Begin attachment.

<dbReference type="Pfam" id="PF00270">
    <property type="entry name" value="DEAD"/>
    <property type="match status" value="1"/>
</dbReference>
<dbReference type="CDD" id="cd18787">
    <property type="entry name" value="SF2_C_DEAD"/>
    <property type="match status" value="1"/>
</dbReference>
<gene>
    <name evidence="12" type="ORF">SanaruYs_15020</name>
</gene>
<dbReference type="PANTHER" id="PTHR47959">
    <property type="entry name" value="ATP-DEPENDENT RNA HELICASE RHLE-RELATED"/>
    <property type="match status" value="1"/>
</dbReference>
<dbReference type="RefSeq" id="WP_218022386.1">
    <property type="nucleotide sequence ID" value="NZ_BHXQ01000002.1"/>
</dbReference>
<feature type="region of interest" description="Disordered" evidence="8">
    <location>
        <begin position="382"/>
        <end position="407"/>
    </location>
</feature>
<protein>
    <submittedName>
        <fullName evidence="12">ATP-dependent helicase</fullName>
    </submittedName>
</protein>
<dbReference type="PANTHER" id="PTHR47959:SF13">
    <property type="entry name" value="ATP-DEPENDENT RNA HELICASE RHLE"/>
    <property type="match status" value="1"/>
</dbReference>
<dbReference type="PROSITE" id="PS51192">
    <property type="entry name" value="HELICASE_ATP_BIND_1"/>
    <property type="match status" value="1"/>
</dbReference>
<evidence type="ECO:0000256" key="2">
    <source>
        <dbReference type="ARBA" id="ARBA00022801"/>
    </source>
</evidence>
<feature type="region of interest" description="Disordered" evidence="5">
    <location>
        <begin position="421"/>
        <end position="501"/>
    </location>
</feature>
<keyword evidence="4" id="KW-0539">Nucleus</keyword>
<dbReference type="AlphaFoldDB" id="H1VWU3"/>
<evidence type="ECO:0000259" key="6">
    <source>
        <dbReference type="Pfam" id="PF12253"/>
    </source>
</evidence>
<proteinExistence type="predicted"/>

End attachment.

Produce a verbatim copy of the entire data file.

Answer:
<dbReference type="Pfam" id="PF00270">
    <property type="entry name" value="DEAD"/>
    <property type="match status" value="1"/>
</dbReference>
<dbReference type="CDD" id="cd18787">
    <property type="entry name" value="SF2_C_DEAD"/>
    <property type="match status" value="1"/>
</dbReference>
<gene>
    <name evidence="12" type="ORF">SanaruYs_15020</name>
</gene>
<dbReference type="PANTHER" id="PTHR47959">
    <property type="entry name" value="ATP-DEPENDENT RNA HELICASE RHLE-RELATED"/>
    <property type="match status" value="1"/>
</dbReference>
<dbReference type="RefSeq" id="WP_218022386.1">
    <property type="nucleotide sequence ID" value="NZ_BHXQ01000002.1"/>
</dbReference>
<feature type="region of interest" description="Disordered" evidence="8">
    <location>
        <begin position="382"/>
        <end position="407"/>
    </location>
</feature>
<protein>
    <submittedName>
        <fullName evidence="12">ATP-dependent helicase</fullName>
    </submittedName>
</protein>
<dbReference type="PANTHER" id="PTHR47959:SF13">
    <property type="entry name" value="ATP-DEPENDENT RNA HELICASE RHLE"/>
    <property type="match status" value="1"/>
</dbReference>
<dbReference type="PROSITE" id="PS51192">
    <property type="entry name" value="HELICASE_ATP_BIND_1"/>
    <property type="match status" value="1"/>
</dbReference>
<evidence type="ECO:0000256" key="2">
    <source>
        <dbReference type="ARBA" id="ARBA00022801"/>
    </source>
</evidence>
<feature type="region of interest" description="Disordered" evidence="5">
    <location>
        <begin position="421"/>
        <end position="501"/>
    </location>
</feature>
<keyword evidence="4" id="KW-0539">Nucleus</keyword>
<dbReference type="AlphaFoldDB" id="H1VWU3"/>
<evidence type="ECO:0000259" key="6">
    <source>
        <dbReference type="Pfam" id="PF12253"/>
    </source>
</evidence>
<proteinExistence type="predicted"/>